Jennifer did a search and clicked on the first online pharmacy that popped up. She placed her order and the pharmacy called her back to get her debit card info. There was no request for a prescription, no doctor’s consultation. It was as easy to order Ambien, a federally controlled schedule 4 drug, as it was to order aspirin. Jennifer’s problems getting early refills were over. “This pharmacy doesn’t care about when you order. If I ordered 200 pills on a Tuesday, I could order another 200 on that Friday. They didn’t care, they were all about the money.”
After Ryan’s death, Francine Haight found that there were hundreds of online pharmacies (as of 2013, more than 34,000) selling prescription drugs. These pharmacies were able to dispense federally controlled drugs because there was never any explicit law against it. Laws governing the distribution of controlled substances were written in the 1970s, when no one could have predicted that one day sales could be made over a computer network. Consequently the law included no explicit prohibition against online pharmacies prescribing and distributing controlled substances. If prosecutors wanted to convict, they had to rely on an implicit prohibition, and do some tricky maneuvering in order to prove that online pharmacists’ methods “fall outside the usual course of professional practice.” This argument was used successfully in Ryan Haight’s case, and the online pharmacist and associated doctor were sentenced to prison.
The Ryan Haight Act and the DEA
As a result of Ryan’s case, Congress passed the Ryan Haight Online Pharmacy Consumer Protection Act of 2008. The act went into effect in April of 2009 and states that “No controlled substance that is a prescription drug as determined under the Federal Food, Drug, and Cosmetic Act may be delivered, distributed, or dispensed by means of the Internet without a valid prescription.” “Valid” means that the person writing the prescription has had at least one in-person visit with the recipient of the prescription. Also, each online pharmacy is required to list, on its homepage, the name of the affiliated pharmacist, his or her licensing info, the full name and address and phone number of the pharmacy, and a certification that the pharmacy is licensed to deliver controlled substances through the Internet.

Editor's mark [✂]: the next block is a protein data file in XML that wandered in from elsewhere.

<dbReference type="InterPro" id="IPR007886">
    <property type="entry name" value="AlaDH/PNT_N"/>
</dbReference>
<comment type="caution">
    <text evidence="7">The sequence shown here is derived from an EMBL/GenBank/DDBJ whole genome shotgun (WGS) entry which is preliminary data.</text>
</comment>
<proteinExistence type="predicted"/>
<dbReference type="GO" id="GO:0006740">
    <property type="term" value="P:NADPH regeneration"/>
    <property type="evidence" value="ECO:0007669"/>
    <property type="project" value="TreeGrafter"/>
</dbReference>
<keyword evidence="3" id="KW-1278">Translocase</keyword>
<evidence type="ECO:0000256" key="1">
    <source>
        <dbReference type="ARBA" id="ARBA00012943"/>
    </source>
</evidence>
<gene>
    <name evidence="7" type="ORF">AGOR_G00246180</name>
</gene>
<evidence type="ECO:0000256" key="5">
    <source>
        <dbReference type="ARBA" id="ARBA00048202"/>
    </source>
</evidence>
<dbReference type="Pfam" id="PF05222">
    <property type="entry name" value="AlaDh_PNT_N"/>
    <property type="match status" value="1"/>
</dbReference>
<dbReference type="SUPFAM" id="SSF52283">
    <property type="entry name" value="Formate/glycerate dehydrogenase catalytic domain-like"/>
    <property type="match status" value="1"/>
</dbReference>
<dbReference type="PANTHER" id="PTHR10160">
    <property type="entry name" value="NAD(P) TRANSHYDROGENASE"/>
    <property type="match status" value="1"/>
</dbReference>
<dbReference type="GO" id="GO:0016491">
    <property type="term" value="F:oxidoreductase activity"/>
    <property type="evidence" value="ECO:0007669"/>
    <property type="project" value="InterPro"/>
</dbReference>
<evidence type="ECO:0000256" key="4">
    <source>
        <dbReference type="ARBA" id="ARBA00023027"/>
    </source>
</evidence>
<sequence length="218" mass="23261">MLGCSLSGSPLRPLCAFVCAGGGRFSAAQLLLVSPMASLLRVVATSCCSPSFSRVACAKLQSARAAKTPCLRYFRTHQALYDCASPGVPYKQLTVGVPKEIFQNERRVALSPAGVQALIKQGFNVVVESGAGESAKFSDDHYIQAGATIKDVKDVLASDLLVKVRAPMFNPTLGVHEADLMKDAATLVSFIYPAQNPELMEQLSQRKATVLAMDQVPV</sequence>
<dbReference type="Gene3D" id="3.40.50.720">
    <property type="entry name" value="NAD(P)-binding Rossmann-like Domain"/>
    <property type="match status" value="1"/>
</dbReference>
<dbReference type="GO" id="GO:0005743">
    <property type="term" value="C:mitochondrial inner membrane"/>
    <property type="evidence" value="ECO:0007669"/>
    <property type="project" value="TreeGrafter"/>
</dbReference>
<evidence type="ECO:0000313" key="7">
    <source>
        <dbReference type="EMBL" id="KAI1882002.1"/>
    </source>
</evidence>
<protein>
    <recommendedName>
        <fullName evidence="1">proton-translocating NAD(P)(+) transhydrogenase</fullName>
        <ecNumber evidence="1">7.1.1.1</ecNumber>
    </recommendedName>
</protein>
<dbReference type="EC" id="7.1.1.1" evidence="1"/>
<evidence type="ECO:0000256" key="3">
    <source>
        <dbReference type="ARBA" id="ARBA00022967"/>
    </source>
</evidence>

Shortly after the Ryan Haight Act was made law, the DEA announced that the online pharmacy problem was close to being solved. According to a senior DEA official, “The Ryan Haight Act has pretty much eliminated the online business in the United States [and] the DEA hasn’t found a large number of foreign sites selling controlled substances to the U.S." In 2010, the DEA’s pharmaceutical investigations chief said that “(t)he Internet is not as big of a problem as we all think it is…especially dealing with controlled substances.” He added that he thought that the illegal pharmacies that were still in business were probably selling fake and counterfeit drugs. He went on to claim that the lack of any prosecutions (there have since been a couple of successful prosecutions, but they are drops in an ocean of illegal online pharmacies) under the Ryan Haight Act was due to the law having a successful deterrent effect.